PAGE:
Still slowly getting back up to speed (literally) on page production. I've made some major tweaks in my desktop workflow (I mostly move back and forth between Photoshop and Illustrator at this stage), and finally have started keeping...Show More Summary

My Quora session

Here it is.  Enjoy!  (But sorry, no new questions right now.)

The Planck scale

The Planck scale sets the universe’s minimum limit, beyond which the laws of physics break. In the late 1890s, physicist Max Planck proposed a set of units to simplify the expression of physics laws. Using just five constants in nature...Show More Summary

Division of Labor Is a Good Thing for Science and Skepticism

Noted grouchy person John Horgan has found a new way to get people mad at him on the Internet, via a speech-turned-blog-post taking organized Skeptic groups to task for mostly going after “soft targets”. This has generated lots of angry blog posts in response, and a far greater number of people sighing heavily and saying…


Now back after a satisfying vacation amidst very large trees. Here are some things of note from the past couple weeks: For those fascinated by the arguments over string theory, you might want to look at a document sent to … Continue reading ?


3 months agoAcademics / Physics : Asymptotia

Actually, I’m super-excited…! There is a New Hope coming. I’m daring to dream… ok just a little bit. (Sorry to be cryptic…More later.) -cvj The post Excited! appeared first on Asymptotia.

Why do objects feel solid?

The way you think about atoms may not be quite right. A reader asks: "If atoms are mostly empty space, then why does anything feel solid?" James Beacham, a post-doctoral researcher with the ATLAS Experiment group of The Ohio State University,...Show More Summary

Imaginary Syllabus: Science of Sports and Games

It’s one of those days where none of the stuff I probably ought to be writing seems even slightly appealing, so instead I’m going to do something frivolous and morale-boosting, namely think out loud about an imaginary course. Despite being on sabbatical, I do still check my work email, and have caught the edges of…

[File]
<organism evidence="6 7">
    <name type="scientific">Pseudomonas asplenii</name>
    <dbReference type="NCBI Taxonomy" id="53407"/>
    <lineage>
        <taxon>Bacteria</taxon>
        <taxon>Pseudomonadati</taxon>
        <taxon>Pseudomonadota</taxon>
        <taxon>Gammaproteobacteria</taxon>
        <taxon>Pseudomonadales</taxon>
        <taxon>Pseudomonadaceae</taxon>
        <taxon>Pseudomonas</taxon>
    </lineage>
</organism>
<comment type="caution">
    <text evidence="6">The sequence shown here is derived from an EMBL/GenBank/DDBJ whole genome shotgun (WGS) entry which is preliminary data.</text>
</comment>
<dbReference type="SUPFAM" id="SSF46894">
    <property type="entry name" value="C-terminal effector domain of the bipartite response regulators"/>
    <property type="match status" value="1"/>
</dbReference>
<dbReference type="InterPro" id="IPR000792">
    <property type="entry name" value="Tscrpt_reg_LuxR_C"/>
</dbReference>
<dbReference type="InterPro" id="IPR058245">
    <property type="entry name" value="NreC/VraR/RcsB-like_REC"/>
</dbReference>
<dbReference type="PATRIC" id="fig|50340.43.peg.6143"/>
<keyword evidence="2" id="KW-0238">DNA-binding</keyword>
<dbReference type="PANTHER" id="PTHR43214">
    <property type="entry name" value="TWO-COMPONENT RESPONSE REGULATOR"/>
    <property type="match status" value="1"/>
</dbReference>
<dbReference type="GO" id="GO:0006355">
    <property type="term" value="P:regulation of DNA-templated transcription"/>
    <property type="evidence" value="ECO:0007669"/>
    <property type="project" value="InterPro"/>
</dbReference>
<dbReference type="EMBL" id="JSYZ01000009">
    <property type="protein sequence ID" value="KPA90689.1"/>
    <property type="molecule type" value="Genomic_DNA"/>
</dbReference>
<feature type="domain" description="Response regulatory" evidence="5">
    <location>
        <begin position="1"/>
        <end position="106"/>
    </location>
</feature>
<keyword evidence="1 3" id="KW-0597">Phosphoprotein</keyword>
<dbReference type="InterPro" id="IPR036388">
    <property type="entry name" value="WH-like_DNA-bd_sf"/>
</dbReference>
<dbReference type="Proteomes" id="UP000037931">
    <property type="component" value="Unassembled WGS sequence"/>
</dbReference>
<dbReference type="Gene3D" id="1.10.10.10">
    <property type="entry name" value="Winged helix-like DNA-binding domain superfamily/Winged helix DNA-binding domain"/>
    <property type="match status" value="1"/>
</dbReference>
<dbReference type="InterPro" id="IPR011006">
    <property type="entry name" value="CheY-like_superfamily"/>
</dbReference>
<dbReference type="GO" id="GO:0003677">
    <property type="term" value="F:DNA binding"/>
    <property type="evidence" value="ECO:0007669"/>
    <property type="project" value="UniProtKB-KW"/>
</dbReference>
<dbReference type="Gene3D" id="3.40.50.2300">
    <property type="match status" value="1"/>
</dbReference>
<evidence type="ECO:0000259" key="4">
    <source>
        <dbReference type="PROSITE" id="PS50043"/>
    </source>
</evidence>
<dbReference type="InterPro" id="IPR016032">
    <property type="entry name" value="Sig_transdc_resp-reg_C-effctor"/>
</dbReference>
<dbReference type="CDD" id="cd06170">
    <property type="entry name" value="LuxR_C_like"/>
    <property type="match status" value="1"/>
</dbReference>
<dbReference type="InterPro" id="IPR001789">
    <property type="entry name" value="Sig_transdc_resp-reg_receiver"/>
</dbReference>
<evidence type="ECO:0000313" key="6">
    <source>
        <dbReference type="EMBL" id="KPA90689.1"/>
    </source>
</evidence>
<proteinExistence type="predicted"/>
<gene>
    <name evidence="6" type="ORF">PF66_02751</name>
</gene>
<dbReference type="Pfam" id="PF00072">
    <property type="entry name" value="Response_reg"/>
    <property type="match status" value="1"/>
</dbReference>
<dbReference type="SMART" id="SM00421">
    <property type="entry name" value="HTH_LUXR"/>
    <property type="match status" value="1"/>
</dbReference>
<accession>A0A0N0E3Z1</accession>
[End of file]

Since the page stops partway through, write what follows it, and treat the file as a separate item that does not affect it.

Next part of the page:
251-256/366: The Week in Photos

Getting caught up to today, a bunch of pictures from the past week (250/366 was the photo of Emmy’s memorial shrub): 251/366: Wagons Ho! Last weekend we had gorgeous spring weather, so the kids were playing outside a bunch. They ended up getting out the wooden wagon SteelyKid got for her birthday some years back,…

Physics Week in Review: May 14, 2016

Among this week's physics highlights: CERN kicks off its 2016 data season, Kepler finds a whole bunch of new exoplanets, and physicists collide quasiparticles for the very first time. Of course, on the personal front, the big news this week...

Plot for Weekend: new limits on neutrino masses

4 months agoAcademics / Physics : Resonaances

This weekend's plot shows the new limits on neutrino masses from the KamLAND-Zen experiment:KamLAND-Zen is a group of buddhist monks studying a balloon filled with the xenon isotope Xe136. That isotope has a very long lifetime, of order 10^21 years, and undergoes the lepton-number-conserving double beta decay Xe136 ? Ba136 2e- 2?bar. Show More Summary

Copyright © 2015 Regator, LLC